By the Book

Don’t judge a book by its genre

Elise Varhan

These past couple of years, I’ve found myself gravitating ever so gradually toward the literary genres. In middle school, I used to read the young adult (YA) genre vociferously, going through a book a day. Yet this past summer, I realized that I haven’t properly read YA since—middle school. Every time I entertain the notion of picking up a YA novel, I remind myself that there are so many “better” books out there. Why read The Hunger Games when I can educate myself on themes of self-awareness and social class with Pride and Prejudice? Why read Heartless when I can read its inspiration, Alice in Wonderland? Why read City of Bones when I can instead wade through the quagmire of deliciously convoluted sentences that is A Tale of Two Cities?

I don’t think this is an uncommon perspective by any means. People are generally much more impressed if you say your favorite author is Jane Austen rather than, say, Suzanne Collins—and this is with reason to some extent. Classics emerge as classics because they have been vetted through the years as books with beautiful prose or brilliant insight or some fantastical combination of the two.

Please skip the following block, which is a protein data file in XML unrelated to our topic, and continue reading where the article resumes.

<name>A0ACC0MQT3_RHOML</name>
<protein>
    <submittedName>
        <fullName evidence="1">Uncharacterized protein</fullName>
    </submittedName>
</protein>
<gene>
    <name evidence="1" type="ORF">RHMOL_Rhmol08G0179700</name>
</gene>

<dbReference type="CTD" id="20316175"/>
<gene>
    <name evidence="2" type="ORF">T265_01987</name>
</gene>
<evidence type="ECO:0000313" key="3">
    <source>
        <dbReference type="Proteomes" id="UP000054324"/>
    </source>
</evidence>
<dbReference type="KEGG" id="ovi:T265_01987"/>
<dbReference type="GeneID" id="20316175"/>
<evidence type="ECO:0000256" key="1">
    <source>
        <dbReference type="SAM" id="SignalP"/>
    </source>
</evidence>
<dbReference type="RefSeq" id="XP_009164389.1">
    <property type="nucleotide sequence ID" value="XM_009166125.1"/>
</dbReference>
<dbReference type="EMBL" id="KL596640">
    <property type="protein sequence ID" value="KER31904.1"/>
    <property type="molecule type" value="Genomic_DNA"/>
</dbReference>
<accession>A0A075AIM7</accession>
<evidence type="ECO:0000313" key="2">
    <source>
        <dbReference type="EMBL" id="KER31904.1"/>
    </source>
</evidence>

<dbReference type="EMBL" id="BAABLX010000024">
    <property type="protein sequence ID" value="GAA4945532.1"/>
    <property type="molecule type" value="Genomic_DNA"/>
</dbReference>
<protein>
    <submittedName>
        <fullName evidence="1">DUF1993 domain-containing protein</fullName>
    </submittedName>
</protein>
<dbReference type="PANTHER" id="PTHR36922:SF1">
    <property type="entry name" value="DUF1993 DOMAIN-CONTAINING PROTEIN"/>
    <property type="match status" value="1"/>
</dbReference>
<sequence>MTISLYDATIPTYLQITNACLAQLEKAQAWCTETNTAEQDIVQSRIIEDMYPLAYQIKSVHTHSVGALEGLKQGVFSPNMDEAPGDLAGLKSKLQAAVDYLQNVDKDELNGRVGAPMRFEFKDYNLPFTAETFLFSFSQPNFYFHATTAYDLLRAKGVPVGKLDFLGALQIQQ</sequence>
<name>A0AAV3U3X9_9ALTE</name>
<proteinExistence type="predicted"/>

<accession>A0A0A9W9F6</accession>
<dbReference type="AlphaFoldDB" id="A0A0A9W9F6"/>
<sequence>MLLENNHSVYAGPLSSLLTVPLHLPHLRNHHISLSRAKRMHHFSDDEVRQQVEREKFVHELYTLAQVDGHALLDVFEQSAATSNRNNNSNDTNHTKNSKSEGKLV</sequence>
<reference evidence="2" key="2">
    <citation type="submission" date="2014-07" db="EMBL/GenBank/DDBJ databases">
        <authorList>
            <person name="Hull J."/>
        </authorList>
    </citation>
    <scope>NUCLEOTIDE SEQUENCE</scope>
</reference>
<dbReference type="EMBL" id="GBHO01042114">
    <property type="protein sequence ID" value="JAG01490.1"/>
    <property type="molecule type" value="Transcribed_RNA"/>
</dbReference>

And yet—dare I say it—the YA genre may have just as much influence, if not more, on the psyche of the individual reader. The key ingredient is fun: When you read a novel purely for fun, any perspectives you consume easily permeate into your own. When you read The Hunger Games, you naturally perceive the socioeconomic stratification of districts to be immoral; there is no persuasion necessary because you weren’t even aware you were being persuaded in the first place. By contrast, when you read a classic like Pride and Prejudice, you go in aware that you are going to learn some deep lesson about socioeconomic class, and that creates a mental roadblock, one that makes you constantly aware of—and thus less susceptible to—thematic ideas.

Classics, of course, have earned their place in history with admittedly universal humanity and timeless themes. Take Pride and Prejudice—this entire article you’ve been reading is about the “pride” we often hold in classic literature and the “prejudice” we often hold against other genres. Yet these themes are to be found not only in classics—whatever the genre, reading is an invaluable way for us to consume knowledge and inform our worldviews.

The views in this column do not necessarily reflect the views of the Acumen staff. Reach Grace Xu at [email protected].